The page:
Charlie Naylor on culturally sensitive ways to teach students new writing systems. This fascinating book should be compulsory reading for all teachers and people who need to have insight into how it feels to be faced with the traditional arrogance and insensitivity of Western culture. Handwriting in its complexity and in its mirroring of human emotion is an ideal vehicle, not only for studying the subtleties of other writing systems, but for learning about "the human condition" in a wide range of contexts. Sassoon has researched and consulted widely and she has unfolded her own wisdom and expertise in a style that combines fact, knowledge, humour and anecdote.
Thus, the book has many dimensions, is easy to read and difficult to put down. First, it should be read by all teachers of handwriting because it combines instruction with insight, discipline with humility, precision with empathy, and communicates to the reader that "handwriting is yourself on paper, the way you put yourself to the world". Second, it is a commentary on the multicultural aspects of the development of written communication and the way in which commerce between nations has to reconcile typography and computer technology with cultural tradition, aesthetic values, and the power of the written word (see Sassoon's Computers and Typography, 1993).
The book is widely illustrated with examples of writing systems that may invite scholars and artists to "have a go" in identifying and exploring the similarities and differences between, say, directionality, writing tools, calligraphic styles etc. In so doing they will be responding to Rosemary Sassoon's urgent plea for research, observation and cross-cultural study relevant to handwriting. On a broader basis there is an international need for joint projects and studies between countries - however expensive this may be.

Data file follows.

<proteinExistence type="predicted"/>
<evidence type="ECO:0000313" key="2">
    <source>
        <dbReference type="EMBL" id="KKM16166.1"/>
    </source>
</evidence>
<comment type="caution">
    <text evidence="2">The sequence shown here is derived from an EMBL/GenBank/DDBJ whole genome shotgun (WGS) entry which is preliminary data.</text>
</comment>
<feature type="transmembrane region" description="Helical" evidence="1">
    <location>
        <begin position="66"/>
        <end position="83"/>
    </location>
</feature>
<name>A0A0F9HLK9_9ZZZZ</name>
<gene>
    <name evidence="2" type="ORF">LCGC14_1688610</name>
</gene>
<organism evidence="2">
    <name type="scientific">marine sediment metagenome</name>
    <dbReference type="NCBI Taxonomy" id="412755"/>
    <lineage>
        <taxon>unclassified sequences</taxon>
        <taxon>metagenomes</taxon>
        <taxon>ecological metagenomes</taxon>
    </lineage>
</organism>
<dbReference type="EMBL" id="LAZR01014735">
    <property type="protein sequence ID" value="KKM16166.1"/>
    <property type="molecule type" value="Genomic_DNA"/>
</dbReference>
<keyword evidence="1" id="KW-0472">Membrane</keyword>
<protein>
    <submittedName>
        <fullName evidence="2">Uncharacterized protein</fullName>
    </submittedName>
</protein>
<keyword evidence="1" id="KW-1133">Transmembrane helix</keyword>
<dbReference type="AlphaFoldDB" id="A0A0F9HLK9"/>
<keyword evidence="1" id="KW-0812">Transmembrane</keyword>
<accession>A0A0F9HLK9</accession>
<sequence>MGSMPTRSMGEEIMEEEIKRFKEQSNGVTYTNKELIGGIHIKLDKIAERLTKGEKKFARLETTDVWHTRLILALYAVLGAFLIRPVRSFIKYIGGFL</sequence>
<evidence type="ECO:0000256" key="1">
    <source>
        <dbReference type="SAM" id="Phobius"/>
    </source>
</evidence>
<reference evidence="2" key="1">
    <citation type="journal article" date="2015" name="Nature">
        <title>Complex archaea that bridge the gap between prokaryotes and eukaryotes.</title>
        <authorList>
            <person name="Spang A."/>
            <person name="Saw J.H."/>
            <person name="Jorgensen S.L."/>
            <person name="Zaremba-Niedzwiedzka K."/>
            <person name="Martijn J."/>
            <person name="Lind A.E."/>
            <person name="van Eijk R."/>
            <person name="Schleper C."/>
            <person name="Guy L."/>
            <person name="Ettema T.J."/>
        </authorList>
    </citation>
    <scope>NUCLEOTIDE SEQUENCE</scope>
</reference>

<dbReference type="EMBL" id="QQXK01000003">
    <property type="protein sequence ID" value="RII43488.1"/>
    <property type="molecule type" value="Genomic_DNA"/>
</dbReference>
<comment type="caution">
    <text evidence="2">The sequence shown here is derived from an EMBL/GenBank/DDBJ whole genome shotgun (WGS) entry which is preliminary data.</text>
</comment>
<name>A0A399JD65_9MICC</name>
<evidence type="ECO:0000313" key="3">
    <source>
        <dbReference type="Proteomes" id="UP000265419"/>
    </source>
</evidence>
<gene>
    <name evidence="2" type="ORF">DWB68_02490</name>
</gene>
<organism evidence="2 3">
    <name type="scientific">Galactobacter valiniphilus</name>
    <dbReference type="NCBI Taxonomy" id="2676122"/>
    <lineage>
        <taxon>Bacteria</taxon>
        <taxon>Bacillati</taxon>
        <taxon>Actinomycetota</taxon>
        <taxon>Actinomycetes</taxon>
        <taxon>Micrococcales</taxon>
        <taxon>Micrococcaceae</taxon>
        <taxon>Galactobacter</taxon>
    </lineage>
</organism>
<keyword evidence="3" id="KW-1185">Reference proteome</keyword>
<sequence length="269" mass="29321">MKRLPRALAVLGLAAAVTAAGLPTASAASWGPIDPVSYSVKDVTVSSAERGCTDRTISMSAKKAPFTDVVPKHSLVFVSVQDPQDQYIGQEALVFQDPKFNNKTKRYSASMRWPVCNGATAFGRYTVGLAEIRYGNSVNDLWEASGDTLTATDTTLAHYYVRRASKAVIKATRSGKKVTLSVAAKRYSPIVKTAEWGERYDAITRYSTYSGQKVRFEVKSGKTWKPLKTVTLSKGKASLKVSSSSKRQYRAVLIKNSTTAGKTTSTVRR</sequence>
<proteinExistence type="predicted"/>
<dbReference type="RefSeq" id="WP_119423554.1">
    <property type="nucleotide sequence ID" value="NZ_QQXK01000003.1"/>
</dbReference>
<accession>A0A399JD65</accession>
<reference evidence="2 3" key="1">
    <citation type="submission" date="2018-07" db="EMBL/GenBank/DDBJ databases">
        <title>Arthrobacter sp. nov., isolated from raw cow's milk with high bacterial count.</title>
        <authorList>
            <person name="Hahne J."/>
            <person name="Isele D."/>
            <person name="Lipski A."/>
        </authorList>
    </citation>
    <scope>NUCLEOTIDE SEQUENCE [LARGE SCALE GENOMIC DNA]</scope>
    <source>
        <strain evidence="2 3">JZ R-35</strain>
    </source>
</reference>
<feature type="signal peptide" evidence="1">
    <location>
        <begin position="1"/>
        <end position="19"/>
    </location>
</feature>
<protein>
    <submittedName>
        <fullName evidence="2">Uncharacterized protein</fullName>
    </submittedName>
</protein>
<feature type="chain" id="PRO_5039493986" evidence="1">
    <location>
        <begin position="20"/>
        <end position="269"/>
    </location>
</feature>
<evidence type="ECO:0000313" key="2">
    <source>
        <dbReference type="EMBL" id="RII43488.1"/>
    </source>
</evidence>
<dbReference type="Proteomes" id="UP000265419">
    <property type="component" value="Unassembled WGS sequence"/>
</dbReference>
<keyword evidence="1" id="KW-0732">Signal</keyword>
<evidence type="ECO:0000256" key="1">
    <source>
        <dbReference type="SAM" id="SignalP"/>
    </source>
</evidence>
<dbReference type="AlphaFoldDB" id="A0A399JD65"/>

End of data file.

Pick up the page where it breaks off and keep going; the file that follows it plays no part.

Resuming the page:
"Why should handwriting exercises for children from different cultures consist of copying out totally inappropriate nursery rhymes?" If to some European language teachers this does not appear to inhibit children's learning, then perhaps they have not realised that some children from other cultures may only survive because of traditionally developed observational skills, high levels of concentration, good memories and highly developed powers of imitation. Whether this is so or not, children (and adults) may first have to overcome the trauma of being uprooted from their homes and then having to learn new skills in alien surroundings. Emotionally disturbed children (and adults), whatever their culture, need reassurance and positive encouragement if they are to demonstrate their true intelligence.
In a chapter on "Handwriting and Personality", Sassoon quotes a Chinese graphologist Yang Xiong (53bc-18ad): "The words that we utter are the voice of our spirit, the characters we write are our paintings. This voice and this painting reveal the inferiority of human nature." "Handwriting, Society and Politics" quotes the example of the Chinese calligrapher being traditionally respected for his art, while in Victorian England, so-called gentlemen, "steered clear of a perfect hand lest they be confused with a mere clerk whose livelihood depended on just that perfect script". Present day problems of legibility may be caused by the preoccupation with speed and in this respect the use of technology may mean that eventually legible handwriting and "an aesthetically pleasing hand" may become specialisms rather the usual modes of communication in education.
This book will surely influence the thinking and practice of those teachers who are prepared to study the similarities and differences between languages in order to provide more culturally sensitive teaching for their students. This will never be an easy task because ideally it would require the teacher "to have experienced at first hand the baffling confusion of learning another language and writing system, and to have been unable to communicate orally or on paper at their own intellectual level".
Charlie Naylor is tutor in education at the University of Leeds